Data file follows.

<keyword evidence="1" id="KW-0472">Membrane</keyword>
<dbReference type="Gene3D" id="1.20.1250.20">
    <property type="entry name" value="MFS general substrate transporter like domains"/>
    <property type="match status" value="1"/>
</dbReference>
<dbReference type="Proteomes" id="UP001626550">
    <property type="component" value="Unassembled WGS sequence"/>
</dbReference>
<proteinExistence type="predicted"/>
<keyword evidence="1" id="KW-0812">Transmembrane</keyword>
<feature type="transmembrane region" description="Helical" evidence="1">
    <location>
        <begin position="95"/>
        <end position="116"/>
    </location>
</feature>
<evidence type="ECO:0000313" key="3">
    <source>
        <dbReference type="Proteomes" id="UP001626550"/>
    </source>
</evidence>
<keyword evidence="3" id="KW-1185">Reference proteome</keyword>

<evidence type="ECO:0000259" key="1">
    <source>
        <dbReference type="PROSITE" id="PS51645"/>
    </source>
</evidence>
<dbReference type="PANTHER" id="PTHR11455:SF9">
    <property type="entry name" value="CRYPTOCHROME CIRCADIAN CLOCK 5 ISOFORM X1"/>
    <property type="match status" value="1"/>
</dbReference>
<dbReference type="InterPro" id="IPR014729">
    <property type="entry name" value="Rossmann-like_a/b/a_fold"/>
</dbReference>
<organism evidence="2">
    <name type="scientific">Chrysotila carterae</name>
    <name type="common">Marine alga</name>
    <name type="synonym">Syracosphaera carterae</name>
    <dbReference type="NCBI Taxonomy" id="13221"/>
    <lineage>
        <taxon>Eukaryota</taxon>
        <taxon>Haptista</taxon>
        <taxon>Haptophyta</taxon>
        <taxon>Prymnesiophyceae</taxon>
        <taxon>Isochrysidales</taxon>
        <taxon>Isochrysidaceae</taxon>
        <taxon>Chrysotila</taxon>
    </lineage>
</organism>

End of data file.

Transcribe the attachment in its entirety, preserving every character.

<keyword evidence="1" id="KW-0472">Membrane</keyword>
<dbReference type="Gene3D" id="1.20.1250.20">
    <property type="entry name" value="MFS general substrate transporter like domains"/>
    <property type="match status" value="1"/>
</dbReference>
<dbReference type="Proteomes" id="UP001626550">
    <property type="component" value="Unassembled WGS sequence"/>
</dbReference>
<proteinExistence type="predicted"/>
<keyword evidence="1" id="KW-0812">Transmembrane</keyword>
<feature type="transmembrane region" description="Helical" evidence="1">
    <location>
        <begin position="95"/>
        <end position="116"/>
    </location>
</feature>
<evidence type="ECO:0000313" key="3">
    <source>
        <dbReference type="Proteomes" id="UP001626550"/>
    </source>
</evidence>
<keyword evidence="3" id="KW-1185">Reference proteome</keyword>

<evidence type="ECO:0000259" key="1">
    <source>
        <dbReference type="PROSITE" id="PS51645"/>
    </source>
</evidence>
<dbReference type="PANTHER" id="PTHR11455:SF9">
    <property type="entry name" value="CRYPTOCHROME CIRCADIAN CLOCK 5 ISOFORM X1"/>
    <property type="match status" value="1"/>
</dbReference>
<dbReference type="InterPro" id="IPR014729">
    <property type="entry name" value="Rossmann-like_a/b/a_fold"/>
</dbReference>
<organism evidence="2">
    <name type="scientific">Chrysotila carterae</name>
    <name type="common">Marine alga</name>
    <name type="synonym">Syracosphaera carterae</name>
    <dbReference type="NCBI Taxonomy" id="13221"/>
    <lineage>
        <taxon>Eukaryota</taxon>
        <taxon>Haptista</taxon>
        <taxon>Haptophyta</taxon>
        <taxon>Prymnesiophyceae</taxon>
        <taxon>Isochrysidales</taxon>
        <taxon>Isochrysidaceae</taxon>
        <taxon>Chrysotila</taxon>
    </lineage>
</organism>